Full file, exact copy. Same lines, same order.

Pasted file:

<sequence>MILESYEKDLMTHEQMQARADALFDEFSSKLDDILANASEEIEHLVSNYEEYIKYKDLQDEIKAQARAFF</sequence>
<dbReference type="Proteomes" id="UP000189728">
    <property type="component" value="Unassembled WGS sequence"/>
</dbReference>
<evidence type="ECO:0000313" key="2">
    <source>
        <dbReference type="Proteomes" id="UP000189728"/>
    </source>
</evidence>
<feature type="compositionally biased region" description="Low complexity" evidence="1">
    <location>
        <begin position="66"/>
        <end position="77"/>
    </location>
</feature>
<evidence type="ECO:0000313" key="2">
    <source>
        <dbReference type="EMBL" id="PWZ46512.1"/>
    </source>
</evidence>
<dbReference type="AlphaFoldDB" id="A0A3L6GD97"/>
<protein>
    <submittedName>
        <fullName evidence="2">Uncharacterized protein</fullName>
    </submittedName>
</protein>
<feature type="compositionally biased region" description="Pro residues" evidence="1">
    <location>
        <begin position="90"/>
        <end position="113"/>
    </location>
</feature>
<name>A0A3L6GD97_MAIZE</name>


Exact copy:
<sequence>MILESYEKDLMTHEQMQARADALFDEFSSKLDDILANASEEIEHLVSNYEEYIKYKDLQDEIKAQARAFF</sequence>
<dbReference type="Proteomes" id="UP000189728">
    <property type="component" value="Unassembled WGS sequence"/>
</dbReference>
<evidence type="ECO:0000313" key="2">
    <source>
        <dbReference type="Proteomes" id="UP000189728"/>
    </source>
</evidence>
<feature type="compositionally biased region" description="Low complexity" evidence="1">
    <location>
        <begin position="66"/>
        <end position="77"/>
    </location>
</feature>
<evidence type="ECO:0000313" key="2">
    <source>
        <dbReference type="EMBL" id="PWZ46512.1"/>
    </source>
</evidence>
<dbReference type="AlphaFoldDB" id="A0A3L6GD97"/>
<protein>
    <submittedName>
        <fullName evidence="2">Uncharacterized protein</fullName>
    </submittedName>
</protein>
<feature type="compositionally biased region" description="Pro residues" evidence="1">
    <location>
        <begin position="90"/>
        <end position="113"/>
    </location>
</feature>
<name>A0A3L6GD97_MAIZE</name>